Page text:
On December 26, 2013, a Volvo B9R bus crashed head long into a goods truck at Pachampalayam, about 120 kms before Erode, at about 1 am early morning. There were no severe injuries or deaths, the cleaner suffered injuries and some passengers had minor bruises. The bus was registered KA 01 AA 17 to Shama Travels, and was travelling from Bangalore in Karnataka to Pattanamthitta in Kerala, via Kottayam. It has started from Bangalore at 8:30 pm on Dec 25th. The driver of the crashed Volvo arranged for alternate bus for the passengers to travel from the place the accident occurred to final destination, the replacement bus departed at 3 AM in the morning from Pachampalayam.
Now how do I know about this ? This news was never reported by any media, not even the papers covered it.
Simple. I was on the bus. On the night of Christmas, 2013, I booked a bus to travel home to my hometown of Thrissur from Bangalore to spend a well earned vacation.I was one of the 45 passengers in the bus who had to endure the accident and the delay. It was my first road accident, I have been driving bikes and cars for the last 10 years and never had an accident. This first experience was on a comfortable Air Conditioned bus , driven by an experienced driver on a regular route, and there was close to NO traffic in the area when it occurred, because it took place on a highway at 1 am in the morning.
Now here it the bummer: this was not they bus I was booked for. My bus was to start from Bangalore at 9:30 PM on the same night. I simply turned up 1 hour early at the departure station. The staff member there told me the 8:30 pm bus is just about to start, and that there were two seats empty. I could travel on it if I wanted. The thought of reaching home one hour earlier made me take up the offer without hesitation.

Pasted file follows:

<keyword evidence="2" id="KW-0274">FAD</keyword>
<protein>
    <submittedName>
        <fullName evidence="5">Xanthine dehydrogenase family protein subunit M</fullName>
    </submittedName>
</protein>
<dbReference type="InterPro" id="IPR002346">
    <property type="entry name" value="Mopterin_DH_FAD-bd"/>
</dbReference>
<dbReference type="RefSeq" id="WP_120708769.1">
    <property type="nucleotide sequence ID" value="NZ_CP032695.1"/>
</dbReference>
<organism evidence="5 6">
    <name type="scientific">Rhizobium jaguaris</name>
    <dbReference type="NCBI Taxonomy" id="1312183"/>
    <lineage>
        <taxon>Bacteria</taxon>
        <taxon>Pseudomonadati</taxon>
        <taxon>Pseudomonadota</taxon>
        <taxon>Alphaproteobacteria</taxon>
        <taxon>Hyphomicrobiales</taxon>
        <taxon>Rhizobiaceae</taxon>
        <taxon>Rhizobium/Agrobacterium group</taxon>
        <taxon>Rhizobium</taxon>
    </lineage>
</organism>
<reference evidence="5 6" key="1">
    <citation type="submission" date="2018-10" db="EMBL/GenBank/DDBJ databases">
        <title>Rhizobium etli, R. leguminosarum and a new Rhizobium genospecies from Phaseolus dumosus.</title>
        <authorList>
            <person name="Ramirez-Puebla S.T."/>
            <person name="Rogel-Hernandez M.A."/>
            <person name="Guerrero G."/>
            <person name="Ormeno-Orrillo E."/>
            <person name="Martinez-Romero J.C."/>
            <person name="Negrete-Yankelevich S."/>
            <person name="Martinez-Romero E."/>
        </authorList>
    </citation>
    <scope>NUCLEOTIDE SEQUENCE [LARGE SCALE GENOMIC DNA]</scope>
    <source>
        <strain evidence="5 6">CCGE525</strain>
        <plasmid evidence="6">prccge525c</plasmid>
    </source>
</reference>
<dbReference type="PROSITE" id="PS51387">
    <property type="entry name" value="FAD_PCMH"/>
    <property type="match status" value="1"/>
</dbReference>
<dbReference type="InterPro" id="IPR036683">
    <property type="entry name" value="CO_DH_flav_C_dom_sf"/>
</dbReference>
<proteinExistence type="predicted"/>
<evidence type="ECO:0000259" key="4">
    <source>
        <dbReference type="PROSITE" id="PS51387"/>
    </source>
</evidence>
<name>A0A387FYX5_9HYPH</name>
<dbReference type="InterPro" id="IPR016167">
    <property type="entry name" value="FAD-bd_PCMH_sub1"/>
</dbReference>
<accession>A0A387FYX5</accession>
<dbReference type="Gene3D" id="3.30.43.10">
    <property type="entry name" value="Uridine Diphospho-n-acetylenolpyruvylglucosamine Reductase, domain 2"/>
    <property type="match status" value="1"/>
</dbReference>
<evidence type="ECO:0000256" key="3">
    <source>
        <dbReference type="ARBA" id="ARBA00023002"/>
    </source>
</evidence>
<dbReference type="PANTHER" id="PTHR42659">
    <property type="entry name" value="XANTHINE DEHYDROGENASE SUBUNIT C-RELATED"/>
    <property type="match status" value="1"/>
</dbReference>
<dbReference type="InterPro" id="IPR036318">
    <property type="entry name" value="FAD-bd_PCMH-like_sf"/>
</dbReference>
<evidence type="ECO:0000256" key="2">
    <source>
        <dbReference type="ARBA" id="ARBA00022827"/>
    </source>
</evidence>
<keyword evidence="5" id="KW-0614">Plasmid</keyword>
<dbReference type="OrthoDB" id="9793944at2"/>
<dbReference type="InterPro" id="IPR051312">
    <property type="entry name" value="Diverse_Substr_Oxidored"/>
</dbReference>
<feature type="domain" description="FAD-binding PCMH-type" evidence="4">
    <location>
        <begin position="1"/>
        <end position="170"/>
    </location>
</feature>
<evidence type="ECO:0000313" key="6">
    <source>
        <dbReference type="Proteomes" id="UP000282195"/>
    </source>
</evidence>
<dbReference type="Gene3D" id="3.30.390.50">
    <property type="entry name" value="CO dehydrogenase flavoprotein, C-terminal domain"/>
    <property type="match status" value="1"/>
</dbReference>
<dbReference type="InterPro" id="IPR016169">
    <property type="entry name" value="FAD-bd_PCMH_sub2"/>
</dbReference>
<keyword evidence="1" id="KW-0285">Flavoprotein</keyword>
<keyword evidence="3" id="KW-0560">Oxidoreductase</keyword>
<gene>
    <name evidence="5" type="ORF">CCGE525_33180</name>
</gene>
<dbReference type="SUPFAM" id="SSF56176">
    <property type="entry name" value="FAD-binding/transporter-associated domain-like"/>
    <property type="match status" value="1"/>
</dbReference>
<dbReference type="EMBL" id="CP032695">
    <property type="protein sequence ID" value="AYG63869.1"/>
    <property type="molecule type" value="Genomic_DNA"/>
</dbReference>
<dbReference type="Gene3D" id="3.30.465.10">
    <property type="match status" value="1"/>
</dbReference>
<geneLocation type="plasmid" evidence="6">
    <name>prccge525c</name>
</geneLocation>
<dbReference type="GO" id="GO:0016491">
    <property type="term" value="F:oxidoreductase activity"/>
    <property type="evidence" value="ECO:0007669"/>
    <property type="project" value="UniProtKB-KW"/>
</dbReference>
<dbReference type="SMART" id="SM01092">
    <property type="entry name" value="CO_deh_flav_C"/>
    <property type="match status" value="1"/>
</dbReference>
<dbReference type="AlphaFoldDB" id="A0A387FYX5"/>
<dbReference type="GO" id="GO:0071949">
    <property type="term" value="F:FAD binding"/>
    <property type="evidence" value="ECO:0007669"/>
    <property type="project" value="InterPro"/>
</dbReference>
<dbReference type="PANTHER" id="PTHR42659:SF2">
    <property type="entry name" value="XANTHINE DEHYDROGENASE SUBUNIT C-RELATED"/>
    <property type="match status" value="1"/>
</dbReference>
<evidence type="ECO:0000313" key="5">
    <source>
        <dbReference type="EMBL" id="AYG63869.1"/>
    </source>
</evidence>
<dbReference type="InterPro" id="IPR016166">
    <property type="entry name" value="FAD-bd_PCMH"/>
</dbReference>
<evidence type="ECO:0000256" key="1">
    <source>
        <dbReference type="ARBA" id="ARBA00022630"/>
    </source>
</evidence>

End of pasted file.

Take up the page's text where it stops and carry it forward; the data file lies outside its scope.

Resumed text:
The bus was full of families, the travellers, like me, obviously could not reach home just in time for Christmas , because of ticket shortage and over priced tickets. So they had decided to make the smart move of travelling one day later. There were Moms and Dads and kids and grandparents. There were students travelling home. There were even some ayyappa devotees travelling solo to Sabarimala. The bus was missing it’s usual sprinkling of tourists, which is an otherwise a common sight on such routes. The bus made a dinner stop in Tamil Nadu itself at 11 pm.
At about 1 am in the morning, I was thrown from my seat , and there was a loud sound of the bus hitting an immovable object. I hurt my leg on the seat in front of me. One by one, the passengers started crying, and yelling the driver to “Stop !!”. It had turned pitch black, but we could see the front of the bus covered in yellow glow. The bus had actually hit the goods truck in its front, and was still kind of connected to it, travelling the same way like a connected bogies of a train. But the yellow glow in the front made some of us assume that the front of the bus was on fire. Panic, instant panic followed.
On October 30, 45 passengers were burnt alive as their Bangalore-Hyderabad Volvo bus burst into flames after its fuel tank caught fire on hitting a culvert at Mahbubnagar in Andhra Pradesh.
In another incident on November 14, seven passengers were killed and 40 injured when a Bangalore-Mumbai bus caught fire after hitting a road median at Haveri in Karnataka.
Both these accidents were heavily covered and reported by media, and obviously the incident was fresh in the memories of all the travellers in my bus too. When we saw the yellow glow in the front of our bus, we all assumed we too were destined for the same fate. People immediately started making for the emergency exit, but we found the hammers usually attached to the windows to break open the glass was missing. I tried to find any smell from burning wood or rubber, or even of leaked fuel, but could not find any. That was a slight relief, but we were still in danger. Even after repeated cries to the driver to stop the bus, he did continued to move the vehicle , still connected to the truck in front. After about 1 minute of driving, he bought the bus to full stop on the left side of the road.